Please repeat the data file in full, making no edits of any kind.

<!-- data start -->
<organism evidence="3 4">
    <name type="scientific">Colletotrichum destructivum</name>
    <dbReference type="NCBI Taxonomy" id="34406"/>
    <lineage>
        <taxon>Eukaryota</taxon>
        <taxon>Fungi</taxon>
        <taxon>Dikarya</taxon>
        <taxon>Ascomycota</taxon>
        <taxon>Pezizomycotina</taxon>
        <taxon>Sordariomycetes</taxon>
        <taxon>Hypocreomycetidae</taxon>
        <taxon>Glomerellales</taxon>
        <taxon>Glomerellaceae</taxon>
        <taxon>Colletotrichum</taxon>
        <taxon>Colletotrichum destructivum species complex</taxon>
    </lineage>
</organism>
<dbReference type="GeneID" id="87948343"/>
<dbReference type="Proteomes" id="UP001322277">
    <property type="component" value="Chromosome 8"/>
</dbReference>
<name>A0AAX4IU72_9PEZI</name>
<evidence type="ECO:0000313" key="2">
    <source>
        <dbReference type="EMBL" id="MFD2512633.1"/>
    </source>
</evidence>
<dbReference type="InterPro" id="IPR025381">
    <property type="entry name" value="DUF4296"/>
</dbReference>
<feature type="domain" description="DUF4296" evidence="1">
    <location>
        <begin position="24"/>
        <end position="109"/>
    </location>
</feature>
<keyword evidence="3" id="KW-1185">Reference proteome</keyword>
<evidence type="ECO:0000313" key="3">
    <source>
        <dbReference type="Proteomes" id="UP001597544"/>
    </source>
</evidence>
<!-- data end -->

<organism evidence="3 4">
    <name type="scientific">Colletotrichum destructivum</name>
    <dbReference type="NCBI Taxonomy" id="34406"/>
    <lineage>
        <taxon>Eukaryota</taxon>
        <taxon>Fungi</taxon>
        <taxon>Dikarya</taxon>
        <taxon>Ascomycota</taxon>
        <taxon>Pezizomycotina</taxon>
        <taxon>Sordariomycetes</taxon>
        <taxon>Hypocreomycetidae</taxon>
        <taxon>Glomerellales</taxon>
        <taxon>Glomerellaceae</taxon>
        <taxon>Colletotrichum</taxon>
        <taxon>Colletotrichum destructivum species complex</taxon>
    </lineage>
</organism>
<dbReference type="GeneID" id="87948343"/>
<dbReference type="Proteomes" id="UP001322277">
    <property type="component" value="Chromosome 8"/>
</dbReference>
<name>A0AAX4IU72_9PEZI</name>
<evidence type="ECO:0000313" key="2">
    <source>
        <dbReference type="EMBL" id="MFD2512633.1"/>
    </source>
</evidence>
<dbReference type="InterPro" id="IPR025381">
    <property type="entry name" value="DUF4296"/>
</dbReference>
<feature type="domain" description="DUF4296" evidence="1">
    <location>
        <begin position="24"/>
        <end position="109"/>
    </location>
</feature>
<keyword evidence="3" id="KW-1185">Reference proteome</keyword>
<evidence type="ECO:0000313" key="3">
    <source>
        <dbReference type="Proteomes" id="UP001597544"/>
    </source>
</evidence>